Can you see it? It's starting to look like a corn kernel.


With your needle and yellow thread, start to create each individual kernel down the row. Loop the thread around the rolled up yellow felt, pull it tightly so it creates a groove {these are your kernels taking shape}.


At the bottom of each loop, sew 2 stitches simply going back and forth to secure and maintain the groove you just created.


Continue creating the kernels down the length of the strip.


Each strand, when finished, should look something like this.


Repeat these steps, making the rest of your kernels, for rest of the strips you have cut out.

To make your corn husk:


Cut out a total of 6 green leaves. Arrange 2 pieces of green felt together at a time.


To add the lines and give some dimension to your husk, you'll want to use your sewing machine. Starting in the center of the husk, sew the first line. This line will help you space the remaining lines. Continue, working from the center line out. You do not need lock in your stitches.


When you complete a husk, if you find some gaps between the lines, just go back and add a filler line or two.


Repeat these steps to finish the 2 remaining husks.


Optional: sew the bottom edge of your husk over to give it a more finished look.


To create the corn cob:

To give your corn its shape and provide a base to attach your kernels, you'll want to sew a cob.


Arrange the 2 pieces of cream cob together {mine will appear larger than the pattern , after I made my cob, I realized it was too wide so I corrected the pattern making it more narrow}.


Sew down each of the sides but do not close either end {you will want to lock in your stitches}.


Turn the cob right side out.

With a rectangle piece of cream felt {1 inch by 2 1/2 inches}, fold it in half and roll it up.


Insert it into one of the open ends of the cob {for a more finished look, fold the edge of the cob in before adding the rolled insert}.


With a needle and thread, sew the roll into place, closing up that end of the cob.


Fill the open end of the body with fiberfill. Unlike 'I heart fake food' tutorials of the past, you do not need to generously stuff the body. You want it to have some give. The kernels will provide most of the shape.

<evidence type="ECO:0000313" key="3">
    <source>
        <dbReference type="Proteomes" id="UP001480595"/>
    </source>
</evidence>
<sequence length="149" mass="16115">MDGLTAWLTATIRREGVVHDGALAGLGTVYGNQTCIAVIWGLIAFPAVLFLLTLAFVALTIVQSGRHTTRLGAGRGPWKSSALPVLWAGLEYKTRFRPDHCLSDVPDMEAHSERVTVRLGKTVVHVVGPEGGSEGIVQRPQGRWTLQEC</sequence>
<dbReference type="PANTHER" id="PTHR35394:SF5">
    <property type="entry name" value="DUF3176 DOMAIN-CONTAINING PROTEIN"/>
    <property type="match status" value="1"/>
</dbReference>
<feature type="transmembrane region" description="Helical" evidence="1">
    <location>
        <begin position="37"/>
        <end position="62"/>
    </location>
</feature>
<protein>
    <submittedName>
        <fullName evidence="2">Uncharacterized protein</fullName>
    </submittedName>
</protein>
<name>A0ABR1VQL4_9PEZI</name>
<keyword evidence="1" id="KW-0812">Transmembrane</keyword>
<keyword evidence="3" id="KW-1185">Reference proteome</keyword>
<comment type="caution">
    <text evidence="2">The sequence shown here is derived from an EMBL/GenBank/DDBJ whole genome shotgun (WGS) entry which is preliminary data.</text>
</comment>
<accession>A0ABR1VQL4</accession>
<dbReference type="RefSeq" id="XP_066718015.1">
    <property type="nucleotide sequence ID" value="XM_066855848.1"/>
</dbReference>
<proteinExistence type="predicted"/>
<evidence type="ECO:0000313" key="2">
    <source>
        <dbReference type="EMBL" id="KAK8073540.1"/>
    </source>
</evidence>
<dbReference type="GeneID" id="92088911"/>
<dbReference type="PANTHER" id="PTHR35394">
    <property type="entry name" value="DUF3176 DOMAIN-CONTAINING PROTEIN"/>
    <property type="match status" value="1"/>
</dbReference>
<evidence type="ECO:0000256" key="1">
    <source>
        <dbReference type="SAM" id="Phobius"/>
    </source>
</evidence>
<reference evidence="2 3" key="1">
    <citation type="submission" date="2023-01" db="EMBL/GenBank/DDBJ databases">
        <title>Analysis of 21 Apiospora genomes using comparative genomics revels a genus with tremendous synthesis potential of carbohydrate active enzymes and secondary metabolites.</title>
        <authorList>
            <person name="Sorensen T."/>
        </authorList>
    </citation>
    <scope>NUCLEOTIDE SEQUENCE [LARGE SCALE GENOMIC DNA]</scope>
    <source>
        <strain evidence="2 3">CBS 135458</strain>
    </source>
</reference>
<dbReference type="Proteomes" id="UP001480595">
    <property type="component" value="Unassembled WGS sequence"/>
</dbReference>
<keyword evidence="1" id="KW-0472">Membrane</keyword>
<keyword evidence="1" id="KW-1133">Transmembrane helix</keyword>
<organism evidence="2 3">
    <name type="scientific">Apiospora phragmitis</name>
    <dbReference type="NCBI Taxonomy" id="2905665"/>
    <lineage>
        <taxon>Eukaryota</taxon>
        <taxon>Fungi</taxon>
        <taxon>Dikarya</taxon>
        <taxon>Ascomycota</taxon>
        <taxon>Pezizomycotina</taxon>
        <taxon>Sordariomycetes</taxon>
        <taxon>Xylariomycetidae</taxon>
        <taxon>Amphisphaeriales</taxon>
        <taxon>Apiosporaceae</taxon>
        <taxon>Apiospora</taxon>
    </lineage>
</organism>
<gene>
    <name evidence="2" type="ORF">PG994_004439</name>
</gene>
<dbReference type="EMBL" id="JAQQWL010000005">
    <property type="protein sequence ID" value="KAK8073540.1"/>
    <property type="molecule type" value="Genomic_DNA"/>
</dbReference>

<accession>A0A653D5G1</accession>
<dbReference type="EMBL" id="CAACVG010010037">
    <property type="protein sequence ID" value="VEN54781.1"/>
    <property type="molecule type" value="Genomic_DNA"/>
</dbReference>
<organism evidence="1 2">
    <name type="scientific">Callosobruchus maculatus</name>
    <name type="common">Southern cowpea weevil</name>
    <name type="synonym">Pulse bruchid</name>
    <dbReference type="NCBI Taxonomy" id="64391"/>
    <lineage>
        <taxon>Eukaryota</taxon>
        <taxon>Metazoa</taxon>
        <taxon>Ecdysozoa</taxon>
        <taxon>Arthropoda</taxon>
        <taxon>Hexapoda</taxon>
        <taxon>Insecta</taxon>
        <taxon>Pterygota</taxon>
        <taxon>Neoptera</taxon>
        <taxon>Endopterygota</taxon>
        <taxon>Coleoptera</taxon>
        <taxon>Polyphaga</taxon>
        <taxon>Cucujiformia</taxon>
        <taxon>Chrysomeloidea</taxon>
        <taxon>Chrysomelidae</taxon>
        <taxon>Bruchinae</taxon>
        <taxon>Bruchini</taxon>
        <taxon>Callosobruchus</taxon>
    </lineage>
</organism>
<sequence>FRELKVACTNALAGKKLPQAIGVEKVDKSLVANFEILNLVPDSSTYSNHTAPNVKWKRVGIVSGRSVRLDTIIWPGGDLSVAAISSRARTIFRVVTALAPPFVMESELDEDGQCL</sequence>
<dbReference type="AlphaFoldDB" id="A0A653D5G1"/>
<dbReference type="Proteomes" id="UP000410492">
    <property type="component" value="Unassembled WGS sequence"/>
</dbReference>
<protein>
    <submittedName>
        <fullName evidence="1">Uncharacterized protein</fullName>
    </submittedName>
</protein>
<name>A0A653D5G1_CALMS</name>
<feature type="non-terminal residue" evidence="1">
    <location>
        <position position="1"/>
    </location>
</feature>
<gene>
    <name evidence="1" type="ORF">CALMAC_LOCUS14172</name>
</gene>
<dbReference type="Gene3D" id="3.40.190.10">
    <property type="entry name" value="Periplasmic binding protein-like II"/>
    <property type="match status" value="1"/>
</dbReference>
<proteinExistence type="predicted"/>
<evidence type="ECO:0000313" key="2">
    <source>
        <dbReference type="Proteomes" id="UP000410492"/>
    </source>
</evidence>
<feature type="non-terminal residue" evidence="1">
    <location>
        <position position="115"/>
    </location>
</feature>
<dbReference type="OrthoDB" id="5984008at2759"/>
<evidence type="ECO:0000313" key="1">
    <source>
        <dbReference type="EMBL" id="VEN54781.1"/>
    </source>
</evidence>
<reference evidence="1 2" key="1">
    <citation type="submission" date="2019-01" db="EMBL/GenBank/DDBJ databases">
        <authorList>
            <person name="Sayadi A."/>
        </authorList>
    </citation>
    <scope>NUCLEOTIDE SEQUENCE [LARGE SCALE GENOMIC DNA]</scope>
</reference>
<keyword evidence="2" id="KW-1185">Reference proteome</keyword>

To close up the remaining open end, you'll create a stem. Using a rectangle strip of green felt {2 1/2 inches by 3 inches}, fold it in half and roll it up {like you did for the cream top}.


Insert it into the open end of the cob and sew it shut.


Putting all your pieces together:

Sew one husk to the back of the corn cob, securing it only at the base of the cob. You'll secure it more once you have all your kernels in place.


Affix the longest strip of kernels to the center of the corn cob. The top of the cob will be your starting point for each strand of kernels you add. Attach the kernels by sewing the bottom of the kernel to the cob.


Continue adding securing stitches as you work your way down to the bottom of the corn cob for each strip of kernels.


Hold the remain 2 corn husks around the cob to determine placement of each new strand of kernels.


Your husks will cover some of the cob so to save yourself work, don't waste kernel placement where they won't be seen.


Continue attaching your kernels. With each new row, you'll need to attach it not only to the row of kernels next to it but also to the cob body.

*Remember to always add you next row of kernels starting from the top so you can manipulate a shape like this when completed.


Here you can see how rough my kernel placement looks. The cob remains bare in several places.




I bent a few of my kernel strips in half for the shorter rows and for some, I cut my strands in half or quarters. The back of my cob is nearly all bare with the exception of the top.


When you have all your strands sewed into place AND are happy with the shape the top of your corn has taken, grab your remaining 2 husks and begin to sew them in place so they cover any bare spots of the cob.


Place a few securing stitches at the bottom front of the cob and bottom back of the cob.


Then, add securing stitches to attach the husk to any bare spots in the cob. Continue to add securing stitches anywhere you want to give your husk more structure or where you want to maintain their placement.


And there you have it...


So what do you think, cool or corny?


If you enjoyed this tutorial, make sure to check out my other felt food tutorials as well.